Re: Committed Choice (Was: Summary of changes)

From: Michael Hanus <mh_at_informatik.uni-kiel.de>
Date: Fri, 03 Dec 2004 12:19:49 +0100

Wolfgang Lux wrote:
> There is a subtle problem here. Which variables are considered
> local and may be bound during the evaluation of the constraint
> expression? I guess you mean that only variables which are
> introduced during the evaluation of the constraints may be bound
> (at least this is the only reasonable definition of local I can
> imagine).

No, I mean all variables that are local to the argument of commit,
i.e., that are introduced by a let, as the x in your example

> coin 0 = success
> coin 1 = success
>
> oneCoin = commit [let x free in (coin x,x)]
>
> will not work. At least it would not work with MCC because oneCoin
> is transformed into let x free in commit [(coin x,x)], for which
> the variable shared between the constraint and the expression is
> obviously defined before commit is evaluated. Note that the

As German already noticed, I don't see why this transformation
is necessary.

> normalization in [AH+02] will transform oneCoin in a similar way.

German already answered it, but I have one correction. The
translation is

oneCoin = let y = let x free in let z = coin x in (z,x)
           in commit y

> Since this is quite complicated, I would suggest providing some special
> syntax for committed choice, which is similar to that of case
> expressions.
>
> Expr ::= ... | ChoiceExpr
> ChoiceExpr ::= choice Expr of { ChoiceBranch_1 ; ... ;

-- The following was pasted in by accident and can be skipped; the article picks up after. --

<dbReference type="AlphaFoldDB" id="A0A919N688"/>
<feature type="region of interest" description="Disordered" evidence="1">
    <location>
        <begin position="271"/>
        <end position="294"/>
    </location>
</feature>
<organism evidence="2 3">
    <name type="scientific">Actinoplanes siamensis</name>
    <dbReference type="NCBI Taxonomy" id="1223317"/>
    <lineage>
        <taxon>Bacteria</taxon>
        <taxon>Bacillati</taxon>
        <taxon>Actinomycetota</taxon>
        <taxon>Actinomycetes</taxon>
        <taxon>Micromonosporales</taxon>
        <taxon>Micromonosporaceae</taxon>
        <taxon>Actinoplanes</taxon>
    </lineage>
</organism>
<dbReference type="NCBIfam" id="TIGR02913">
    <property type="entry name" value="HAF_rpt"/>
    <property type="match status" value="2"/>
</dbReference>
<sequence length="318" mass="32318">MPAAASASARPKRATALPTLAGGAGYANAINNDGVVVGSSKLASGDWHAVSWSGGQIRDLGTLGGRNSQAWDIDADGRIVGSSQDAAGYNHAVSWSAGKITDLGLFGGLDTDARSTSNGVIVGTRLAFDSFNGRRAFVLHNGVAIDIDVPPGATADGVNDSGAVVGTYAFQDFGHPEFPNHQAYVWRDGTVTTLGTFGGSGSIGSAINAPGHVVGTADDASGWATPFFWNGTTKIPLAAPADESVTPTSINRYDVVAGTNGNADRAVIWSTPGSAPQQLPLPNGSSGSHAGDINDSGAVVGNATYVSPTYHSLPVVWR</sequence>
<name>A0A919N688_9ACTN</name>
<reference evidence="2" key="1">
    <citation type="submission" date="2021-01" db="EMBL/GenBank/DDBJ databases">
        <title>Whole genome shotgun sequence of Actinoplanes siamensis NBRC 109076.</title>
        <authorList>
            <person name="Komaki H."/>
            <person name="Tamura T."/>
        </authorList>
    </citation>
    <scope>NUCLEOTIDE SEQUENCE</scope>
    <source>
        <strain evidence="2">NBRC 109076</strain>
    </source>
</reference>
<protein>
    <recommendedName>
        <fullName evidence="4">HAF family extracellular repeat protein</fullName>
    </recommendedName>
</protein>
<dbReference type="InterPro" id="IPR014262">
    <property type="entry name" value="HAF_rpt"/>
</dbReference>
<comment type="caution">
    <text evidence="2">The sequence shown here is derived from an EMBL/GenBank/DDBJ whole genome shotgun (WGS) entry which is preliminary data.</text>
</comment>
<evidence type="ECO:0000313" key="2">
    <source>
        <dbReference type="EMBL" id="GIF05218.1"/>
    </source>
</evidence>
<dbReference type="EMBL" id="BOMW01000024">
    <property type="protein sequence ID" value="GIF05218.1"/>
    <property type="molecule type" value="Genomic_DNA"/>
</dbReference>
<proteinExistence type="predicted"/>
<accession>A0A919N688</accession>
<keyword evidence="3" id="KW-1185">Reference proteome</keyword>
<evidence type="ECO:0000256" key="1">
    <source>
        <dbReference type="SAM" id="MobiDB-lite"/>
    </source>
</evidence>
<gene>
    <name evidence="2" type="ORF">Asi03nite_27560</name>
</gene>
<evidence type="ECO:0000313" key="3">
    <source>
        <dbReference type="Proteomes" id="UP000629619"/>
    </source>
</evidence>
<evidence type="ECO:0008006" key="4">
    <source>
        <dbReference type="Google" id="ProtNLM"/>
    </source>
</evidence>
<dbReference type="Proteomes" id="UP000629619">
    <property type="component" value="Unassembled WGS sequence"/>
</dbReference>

> ChoiceBranch_n }
> ChoiceBranch :: Expr [ | Expr ] -> Expr [ where LocalDefs ]
>
> With this syntax oneCoin and merge can be defined as follows:
>
> oneCoin = choice undefined of { _ | coin x -> x where x free }
>
> merge l1 l2 =
> choice (l1,l2) of
> ([],l2) -> l2
> (l1,[]) -> l1
> (e:r,l2) -> e : merge r l2
> (l1,e:r) -> e : merge l1 r

Although I think this syntax is quite nice (and similar to other
commit constructs, like in Oz), I am reluctant to introduce
new syntax for things that are seldom used since the recent
discussion have shown that one can often replace them by
other primitives.

> > BTW, as I already mentioned, I don't think that the primitives
> > ensure... will be often use in application programs.
> > In my applications it is sufficient to drop all evaluation
> > annotations and add ensure... calls only in the Port library
> > (where suspension is really necessary).
>
> Don't forget appendix A.6 of the report :-)

Yes, but the implementation of concurrent objects will
be usually applied in combination with ports (A.6 is too simple
since it allows only one client).

Regards,

Michael

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Received on Fri Dec 03 2004 - 12:31:07 CET

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